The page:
From: West Virginia, USA
|Okay, I finally got Kubuntu Linux and have it running dual-boot with my WinXP Home Edition. My orig. HD was a 40 gb NTFS. The Kubuntu partitioner could not scratch it so I had to improvise with a 4.1 gb HD. Kubuntu turned that to FAT32. Anyway. Each OS cannot detect/read each other. Didn't really care until yesterday. For by B-Day, I got a 40.1 gb external HD that is standard NTFS. Linux can read, but not write, rename, delete, etc. Is there a debian that enables NTFS support on Kubuntu Linux?
If practice makes perfect, and no one is perfect, then why practice? -Yours Truely
Has several tools for accessing NTFS partitions from Linux.
Also, these 2 commands May enable you to access it for read/write.
Ntfsmount is a WIP driver for NTFS access:
First, you will need to install FUSE.
To find out if your kernel supports fuse, run (as root)
modprobe -l | grep fuse | wc -l
If the output is 0 it doesn’t, an output of 1 means it does.
If you use a Debian based distribution without FUSE kernel support, use module-assistant to compile it. Example: You will need to do the following (as root):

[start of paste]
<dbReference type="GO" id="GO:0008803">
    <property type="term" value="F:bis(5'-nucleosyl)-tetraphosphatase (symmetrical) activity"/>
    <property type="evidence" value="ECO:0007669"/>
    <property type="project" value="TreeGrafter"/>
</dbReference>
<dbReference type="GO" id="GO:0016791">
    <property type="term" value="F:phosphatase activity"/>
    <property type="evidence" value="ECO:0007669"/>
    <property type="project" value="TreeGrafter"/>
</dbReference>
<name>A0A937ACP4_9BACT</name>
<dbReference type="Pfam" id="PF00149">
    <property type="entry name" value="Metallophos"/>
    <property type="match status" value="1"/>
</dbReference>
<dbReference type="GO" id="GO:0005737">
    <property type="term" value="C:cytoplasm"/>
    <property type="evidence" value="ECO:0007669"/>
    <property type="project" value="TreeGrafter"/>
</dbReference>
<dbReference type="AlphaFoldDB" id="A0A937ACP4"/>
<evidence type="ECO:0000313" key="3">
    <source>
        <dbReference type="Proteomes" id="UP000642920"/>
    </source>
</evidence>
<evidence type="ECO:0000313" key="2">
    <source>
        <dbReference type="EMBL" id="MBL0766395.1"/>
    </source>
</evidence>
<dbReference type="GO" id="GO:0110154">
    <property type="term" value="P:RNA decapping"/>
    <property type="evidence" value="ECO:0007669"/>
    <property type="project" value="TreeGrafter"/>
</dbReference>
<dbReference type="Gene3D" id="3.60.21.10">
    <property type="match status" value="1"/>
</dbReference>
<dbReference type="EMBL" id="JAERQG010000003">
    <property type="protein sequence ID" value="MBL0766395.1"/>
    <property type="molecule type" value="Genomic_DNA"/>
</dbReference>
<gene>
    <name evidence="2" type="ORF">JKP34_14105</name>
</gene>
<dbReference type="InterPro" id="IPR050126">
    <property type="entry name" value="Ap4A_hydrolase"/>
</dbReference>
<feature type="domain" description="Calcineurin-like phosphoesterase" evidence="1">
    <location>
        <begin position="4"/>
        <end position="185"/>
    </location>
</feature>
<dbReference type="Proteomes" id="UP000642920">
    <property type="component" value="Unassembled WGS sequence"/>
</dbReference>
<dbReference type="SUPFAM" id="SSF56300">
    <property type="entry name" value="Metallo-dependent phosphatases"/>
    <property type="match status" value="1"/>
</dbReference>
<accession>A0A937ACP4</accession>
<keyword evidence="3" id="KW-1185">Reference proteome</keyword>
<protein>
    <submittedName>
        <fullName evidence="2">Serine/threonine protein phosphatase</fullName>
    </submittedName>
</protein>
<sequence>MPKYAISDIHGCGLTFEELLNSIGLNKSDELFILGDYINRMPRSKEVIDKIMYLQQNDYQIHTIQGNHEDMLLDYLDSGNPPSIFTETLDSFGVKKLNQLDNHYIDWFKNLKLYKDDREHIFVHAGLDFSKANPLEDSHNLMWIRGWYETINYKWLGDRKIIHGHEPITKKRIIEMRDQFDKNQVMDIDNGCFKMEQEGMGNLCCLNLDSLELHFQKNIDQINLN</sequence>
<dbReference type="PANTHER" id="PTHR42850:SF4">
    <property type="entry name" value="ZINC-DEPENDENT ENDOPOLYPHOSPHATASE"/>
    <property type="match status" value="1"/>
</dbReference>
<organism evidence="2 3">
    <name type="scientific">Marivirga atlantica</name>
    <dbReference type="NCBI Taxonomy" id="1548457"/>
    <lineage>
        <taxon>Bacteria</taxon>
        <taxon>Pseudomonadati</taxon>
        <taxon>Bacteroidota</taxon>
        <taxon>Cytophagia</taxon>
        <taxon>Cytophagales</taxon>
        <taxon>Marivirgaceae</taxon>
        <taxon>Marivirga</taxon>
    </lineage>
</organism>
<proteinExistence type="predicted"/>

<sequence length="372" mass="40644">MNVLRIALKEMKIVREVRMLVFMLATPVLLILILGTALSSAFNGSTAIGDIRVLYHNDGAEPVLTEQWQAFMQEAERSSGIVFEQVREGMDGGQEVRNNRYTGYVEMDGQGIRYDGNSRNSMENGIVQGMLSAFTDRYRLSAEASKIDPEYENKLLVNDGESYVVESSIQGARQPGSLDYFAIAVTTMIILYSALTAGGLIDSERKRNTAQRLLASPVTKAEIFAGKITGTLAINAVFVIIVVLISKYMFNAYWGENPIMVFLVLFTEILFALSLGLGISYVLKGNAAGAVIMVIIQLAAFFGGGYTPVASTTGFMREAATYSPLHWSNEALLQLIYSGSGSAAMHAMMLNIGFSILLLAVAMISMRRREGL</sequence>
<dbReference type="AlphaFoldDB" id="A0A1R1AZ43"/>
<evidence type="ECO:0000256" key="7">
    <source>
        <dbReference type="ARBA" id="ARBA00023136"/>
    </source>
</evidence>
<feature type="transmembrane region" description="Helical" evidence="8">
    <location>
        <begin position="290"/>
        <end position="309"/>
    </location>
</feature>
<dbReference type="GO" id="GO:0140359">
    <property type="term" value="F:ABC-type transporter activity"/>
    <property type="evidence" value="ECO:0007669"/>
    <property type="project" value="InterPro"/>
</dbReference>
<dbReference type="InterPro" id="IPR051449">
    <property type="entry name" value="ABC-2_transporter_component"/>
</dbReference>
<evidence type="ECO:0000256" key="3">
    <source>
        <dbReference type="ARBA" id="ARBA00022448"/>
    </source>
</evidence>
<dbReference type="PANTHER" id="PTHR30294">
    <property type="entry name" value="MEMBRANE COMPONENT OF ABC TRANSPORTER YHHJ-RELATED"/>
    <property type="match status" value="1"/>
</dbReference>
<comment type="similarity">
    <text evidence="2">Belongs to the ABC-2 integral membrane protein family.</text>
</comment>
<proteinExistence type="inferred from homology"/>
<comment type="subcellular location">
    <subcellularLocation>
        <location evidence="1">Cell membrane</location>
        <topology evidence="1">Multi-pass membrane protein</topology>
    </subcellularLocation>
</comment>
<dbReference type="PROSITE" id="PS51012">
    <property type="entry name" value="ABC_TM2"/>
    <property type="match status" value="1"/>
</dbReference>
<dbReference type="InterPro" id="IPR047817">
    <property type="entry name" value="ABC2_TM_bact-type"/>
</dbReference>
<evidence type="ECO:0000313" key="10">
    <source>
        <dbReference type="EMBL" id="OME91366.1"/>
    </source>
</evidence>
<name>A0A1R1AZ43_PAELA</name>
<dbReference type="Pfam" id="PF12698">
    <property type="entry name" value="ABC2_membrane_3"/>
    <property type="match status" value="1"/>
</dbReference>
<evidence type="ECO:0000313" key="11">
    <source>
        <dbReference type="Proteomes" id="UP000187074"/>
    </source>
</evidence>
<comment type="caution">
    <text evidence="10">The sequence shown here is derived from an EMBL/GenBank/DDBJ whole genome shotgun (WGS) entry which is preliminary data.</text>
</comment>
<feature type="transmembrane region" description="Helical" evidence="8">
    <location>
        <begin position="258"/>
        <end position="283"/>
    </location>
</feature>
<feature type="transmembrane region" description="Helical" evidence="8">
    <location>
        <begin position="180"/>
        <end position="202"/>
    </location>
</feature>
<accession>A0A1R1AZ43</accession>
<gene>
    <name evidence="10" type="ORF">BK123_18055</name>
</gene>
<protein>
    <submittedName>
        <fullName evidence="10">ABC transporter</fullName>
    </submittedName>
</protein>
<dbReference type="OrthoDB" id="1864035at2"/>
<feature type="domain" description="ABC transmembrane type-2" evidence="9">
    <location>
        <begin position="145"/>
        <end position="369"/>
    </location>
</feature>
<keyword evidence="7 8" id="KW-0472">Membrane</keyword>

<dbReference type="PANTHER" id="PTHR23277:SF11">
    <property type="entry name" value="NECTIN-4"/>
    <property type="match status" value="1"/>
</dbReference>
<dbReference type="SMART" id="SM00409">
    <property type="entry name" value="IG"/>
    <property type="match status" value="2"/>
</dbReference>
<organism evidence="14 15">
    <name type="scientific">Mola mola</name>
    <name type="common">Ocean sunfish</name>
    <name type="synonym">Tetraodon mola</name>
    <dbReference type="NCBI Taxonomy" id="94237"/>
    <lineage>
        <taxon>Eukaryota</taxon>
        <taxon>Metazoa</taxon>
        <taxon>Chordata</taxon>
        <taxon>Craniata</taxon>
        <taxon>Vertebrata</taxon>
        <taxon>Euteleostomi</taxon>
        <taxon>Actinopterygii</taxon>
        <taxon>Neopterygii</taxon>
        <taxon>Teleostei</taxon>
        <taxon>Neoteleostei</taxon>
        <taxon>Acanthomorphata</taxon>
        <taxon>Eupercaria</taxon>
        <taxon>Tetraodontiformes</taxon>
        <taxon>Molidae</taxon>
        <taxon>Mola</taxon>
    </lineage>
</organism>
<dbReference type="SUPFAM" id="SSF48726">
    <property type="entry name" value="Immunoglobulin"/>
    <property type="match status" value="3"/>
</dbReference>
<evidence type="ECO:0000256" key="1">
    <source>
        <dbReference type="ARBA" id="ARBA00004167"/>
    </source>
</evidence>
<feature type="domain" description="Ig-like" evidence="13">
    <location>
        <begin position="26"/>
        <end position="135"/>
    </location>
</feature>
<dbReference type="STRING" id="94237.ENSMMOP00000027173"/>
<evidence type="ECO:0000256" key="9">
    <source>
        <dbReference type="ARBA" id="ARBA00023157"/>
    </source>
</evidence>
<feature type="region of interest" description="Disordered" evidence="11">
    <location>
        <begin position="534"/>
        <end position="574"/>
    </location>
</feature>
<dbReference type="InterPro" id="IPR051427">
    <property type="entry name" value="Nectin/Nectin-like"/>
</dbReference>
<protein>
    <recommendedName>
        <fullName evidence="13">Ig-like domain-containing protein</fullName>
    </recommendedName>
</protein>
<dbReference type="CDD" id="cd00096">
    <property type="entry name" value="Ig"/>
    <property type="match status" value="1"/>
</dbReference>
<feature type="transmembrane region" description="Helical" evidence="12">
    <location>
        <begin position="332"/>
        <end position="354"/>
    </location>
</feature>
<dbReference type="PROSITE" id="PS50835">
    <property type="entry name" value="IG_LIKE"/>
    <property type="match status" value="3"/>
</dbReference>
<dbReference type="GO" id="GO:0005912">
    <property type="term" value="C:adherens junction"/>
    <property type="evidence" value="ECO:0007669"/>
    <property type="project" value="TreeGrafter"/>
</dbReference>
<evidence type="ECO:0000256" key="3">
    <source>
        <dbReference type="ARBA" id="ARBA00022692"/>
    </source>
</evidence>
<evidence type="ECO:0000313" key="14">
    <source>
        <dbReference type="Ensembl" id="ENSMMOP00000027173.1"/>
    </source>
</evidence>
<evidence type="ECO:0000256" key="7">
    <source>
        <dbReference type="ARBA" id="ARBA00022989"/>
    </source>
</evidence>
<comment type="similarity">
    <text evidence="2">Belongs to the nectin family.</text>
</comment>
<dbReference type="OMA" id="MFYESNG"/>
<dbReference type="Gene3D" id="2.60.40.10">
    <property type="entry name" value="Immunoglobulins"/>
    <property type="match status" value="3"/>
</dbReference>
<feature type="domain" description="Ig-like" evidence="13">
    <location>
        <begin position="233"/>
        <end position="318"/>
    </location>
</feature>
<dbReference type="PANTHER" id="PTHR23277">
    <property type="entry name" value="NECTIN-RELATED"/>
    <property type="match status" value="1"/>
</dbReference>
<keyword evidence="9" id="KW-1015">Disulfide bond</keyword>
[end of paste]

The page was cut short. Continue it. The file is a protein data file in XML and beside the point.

apt-get install kernel-headers-`uname -r` fuse-source module-assistant
Note: If you compile ntfsprogs from source, you will need the libfuse-dev package (before you run ./configure) or ntfsmount will not be built. You will need libfuse2 too for running it.
You mean NTFS write support. The Linux Kernel NTFS driver does not support writing to NTFS. You'll need a 3rd party kernel driver (and will have to compile the kernel yourself).
It works better if you install Kubuntu on a ext3 partition and download the ext2 driver for windows (that way you can read and write to ext3 and ext2 drives from windows).